Best Practices for In-Well Wastewater Mixing

Romtec Utilities designs, manufactures, and supplies wastewater lift stations for all types of projects and water pumping scenarios. Designing a functional wastewater lift station can sometimes include unique design challenges. One fairly common example of a design challenge is integrating mixing and/or water agitation to the pumping system. Adding a mixer or agitator can be useful under the right conditions, and it is important to understand what conditions these devices handle, benefits they can provide lift station owners, and how these devices work.

Most wastewater lift stations do not require agitation or mixing if the collection system is designed correctly, but in some scenarios, it is the simplest solution. FOG (or Fats, Oils, and Grease) is a problem for wastewater lift stations. These substances build up on components in the well and can prevent the system from operating correctly. Frequent mixing of the wastewater can prevent this build-up or at least slow it down. Another issue related to FOG in a wet well is a floating layer of grease. When the layer is floating, the mixer or agitator must be able to affect that buildup as well. This is also an issue with suspended solids.

Solids in a well range from wet-wipes and rags to diapers and toys, and all of them can be difficult to pump. Mixing and agitating devices “re-suspend” these solids, preventing them from grouping together to form a blockage or a large mass that will clog the pumps. This is also true of sediment that can form at the bottom of the well. Mixers and agitators also are used to prevent wastewater from turning septic. Septic conditions form when the wastewater becomes anaerobic, which can happen when bacteria in stagnant wastewater consumes all the oxygen in the water. Mixing and agitation mix oxygen back into the water, preventing it from turning septic.

Mixing and agitating wastewater prevents or slows a number of maintenance concerns in some wastewater pumping applications. By preventing solids build up, issues such as clogging and component failure or error can be avoided. This can be beneficial in terms of the long-term functionality of the lift station, but it can also prevent more drastic events like an overflow scenario from level sensing failure. Sediment on the bottom of a well can negatively affect pumps by impeding water intake, creating cavitation and even air binding in severe circumstances. Septic water can corrode a number of lift station components from the well structure to the cables. Mixing and agitation can improve all of these scenarios in pumps that face the previously described issues.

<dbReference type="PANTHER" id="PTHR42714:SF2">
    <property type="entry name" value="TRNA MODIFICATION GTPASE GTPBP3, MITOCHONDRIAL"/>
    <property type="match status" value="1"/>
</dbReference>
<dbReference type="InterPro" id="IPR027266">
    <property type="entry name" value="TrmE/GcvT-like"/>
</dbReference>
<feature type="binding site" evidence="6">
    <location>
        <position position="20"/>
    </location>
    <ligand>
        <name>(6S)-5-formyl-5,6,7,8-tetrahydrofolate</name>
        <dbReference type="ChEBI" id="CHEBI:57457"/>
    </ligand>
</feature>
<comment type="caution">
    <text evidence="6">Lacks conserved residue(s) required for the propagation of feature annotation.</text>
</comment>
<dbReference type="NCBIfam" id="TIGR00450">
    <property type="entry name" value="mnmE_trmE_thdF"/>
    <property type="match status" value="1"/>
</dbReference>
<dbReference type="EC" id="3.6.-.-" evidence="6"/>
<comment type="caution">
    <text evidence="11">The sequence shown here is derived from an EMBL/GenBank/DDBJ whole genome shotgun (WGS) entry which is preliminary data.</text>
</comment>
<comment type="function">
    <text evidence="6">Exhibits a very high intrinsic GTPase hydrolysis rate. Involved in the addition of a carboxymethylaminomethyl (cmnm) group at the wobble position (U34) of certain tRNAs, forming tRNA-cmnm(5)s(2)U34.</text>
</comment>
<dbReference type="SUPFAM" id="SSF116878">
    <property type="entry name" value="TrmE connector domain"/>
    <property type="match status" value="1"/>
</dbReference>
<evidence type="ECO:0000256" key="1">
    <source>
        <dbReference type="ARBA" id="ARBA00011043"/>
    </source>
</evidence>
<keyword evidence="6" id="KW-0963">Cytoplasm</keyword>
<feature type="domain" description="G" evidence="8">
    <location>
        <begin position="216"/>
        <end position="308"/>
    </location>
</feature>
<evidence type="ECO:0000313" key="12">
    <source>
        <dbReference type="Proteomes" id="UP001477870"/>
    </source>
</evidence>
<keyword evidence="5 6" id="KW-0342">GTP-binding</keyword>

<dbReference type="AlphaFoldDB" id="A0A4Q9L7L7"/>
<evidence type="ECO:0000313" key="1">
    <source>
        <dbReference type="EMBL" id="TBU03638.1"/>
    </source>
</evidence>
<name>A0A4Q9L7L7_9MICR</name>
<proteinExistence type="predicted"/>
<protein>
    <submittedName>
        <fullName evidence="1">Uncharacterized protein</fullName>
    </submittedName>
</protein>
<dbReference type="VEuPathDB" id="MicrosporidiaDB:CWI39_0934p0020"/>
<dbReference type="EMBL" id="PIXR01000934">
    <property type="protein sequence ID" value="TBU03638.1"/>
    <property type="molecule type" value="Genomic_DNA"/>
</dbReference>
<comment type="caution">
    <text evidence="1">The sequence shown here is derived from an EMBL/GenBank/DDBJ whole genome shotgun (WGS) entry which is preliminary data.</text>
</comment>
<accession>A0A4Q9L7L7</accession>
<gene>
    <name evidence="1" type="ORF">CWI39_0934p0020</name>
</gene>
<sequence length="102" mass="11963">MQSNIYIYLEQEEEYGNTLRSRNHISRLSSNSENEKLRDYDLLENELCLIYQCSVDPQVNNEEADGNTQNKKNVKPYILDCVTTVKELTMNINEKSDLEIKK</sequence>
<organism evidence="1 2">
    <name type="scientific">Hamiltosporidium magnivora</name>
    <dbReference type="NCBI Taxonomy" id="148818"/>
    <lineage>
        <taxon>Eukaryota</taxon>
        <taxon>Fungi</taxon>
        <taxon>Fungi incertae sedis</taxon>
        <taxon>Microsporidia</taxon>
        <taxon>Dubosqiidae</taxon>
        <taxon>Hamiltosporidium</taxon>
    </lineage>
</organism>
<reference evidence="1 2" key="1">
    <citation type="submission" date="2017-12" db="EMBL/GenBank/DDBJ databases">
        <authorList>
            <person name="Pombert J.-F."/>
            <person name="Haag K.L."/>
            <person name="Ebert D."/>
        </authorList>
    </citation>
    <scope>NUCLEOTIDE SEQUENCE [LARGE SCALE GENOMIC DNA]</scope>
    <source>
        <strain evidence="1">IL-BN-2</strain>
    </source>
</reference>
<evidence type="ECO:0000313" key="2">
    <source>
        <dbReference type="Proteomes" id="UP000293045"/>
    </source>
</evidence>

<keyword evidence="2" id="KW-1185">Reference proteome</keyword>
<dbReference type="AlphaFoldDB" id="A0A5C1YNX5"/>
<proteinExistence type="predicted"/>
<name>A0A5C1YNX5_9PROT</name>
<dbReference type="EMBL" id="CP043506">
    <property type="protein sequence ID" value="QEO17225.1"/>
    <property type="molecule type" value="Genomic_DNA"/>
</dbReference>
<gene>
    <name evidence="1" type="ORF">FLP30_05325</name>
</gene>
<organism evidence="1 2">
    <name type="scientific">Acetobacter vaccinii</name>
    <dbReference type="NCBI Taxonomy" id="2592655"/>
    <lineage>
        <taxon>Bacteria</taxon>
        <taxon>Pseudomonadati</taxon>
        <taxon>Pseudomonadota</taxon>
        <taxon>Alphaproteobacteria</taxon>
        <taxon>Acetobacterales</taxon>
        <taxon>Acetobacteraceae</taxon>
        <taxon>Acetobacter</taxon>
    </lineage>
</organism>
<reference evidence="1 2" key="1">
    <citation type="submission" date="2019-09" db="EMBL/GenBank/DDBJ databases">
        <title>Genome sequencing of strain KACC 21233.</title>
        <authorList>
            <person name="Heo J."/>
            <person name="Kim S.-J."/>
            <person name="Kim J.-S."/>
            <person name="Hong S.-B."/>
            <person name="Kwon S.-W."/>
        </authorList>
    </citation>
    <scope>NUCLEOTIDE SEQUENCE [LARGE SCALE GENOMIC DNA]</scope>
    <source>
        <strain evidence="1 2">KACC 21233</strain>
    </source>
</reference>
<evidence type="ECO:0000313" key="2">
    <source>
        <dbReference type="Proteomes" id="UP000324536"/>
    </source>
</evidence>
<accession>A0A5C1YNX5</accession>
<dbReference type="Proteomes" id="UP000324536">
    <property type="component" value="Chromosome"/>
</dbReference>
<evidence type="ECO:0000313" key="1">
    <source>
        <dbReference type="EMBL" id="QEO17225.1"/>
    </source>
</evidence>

There are a number of methods for mixing and agitating wastewater. One popular option was invented by Flygt and is called a mix-flush valve. This device diverts a small stream of the pumped wastewater back into the well, creating a mixing motion. Recently, this and similar devices have become available on other pumps brands as well. Another more elaborate device is a hydrospear. This device takes a portion of the wastewater and sprays it down from the top of the well. This creates movement on the water surface and below, preventing build-up of FOG.

Other devices are more obvious looking and resemble blenders or boat propellers. These devices simply circulate the wastewater and keep solids from collecting together. Newer versions of these devices are effectively pumps in and of themselves; however instead of actually pumping the wastewater, it simply gets macerated and discharged back into the well.

Mixing and agitating in wastewater lift stations should be viewed as a necessary evil. If it can be avoided through the installation of bar screens or grease traps, it is almost always better for the whole wastewater system. In some scenarios however, mixing and agitating cannot be avoided. Understanding the water conditions for your specific site and pumping conditions is important and will help in choosing the right mixing device. Let Romtec Utilities help you on your wastewater lift station if you have concerns about the presence of solids, FOG, sediment, or septic water.

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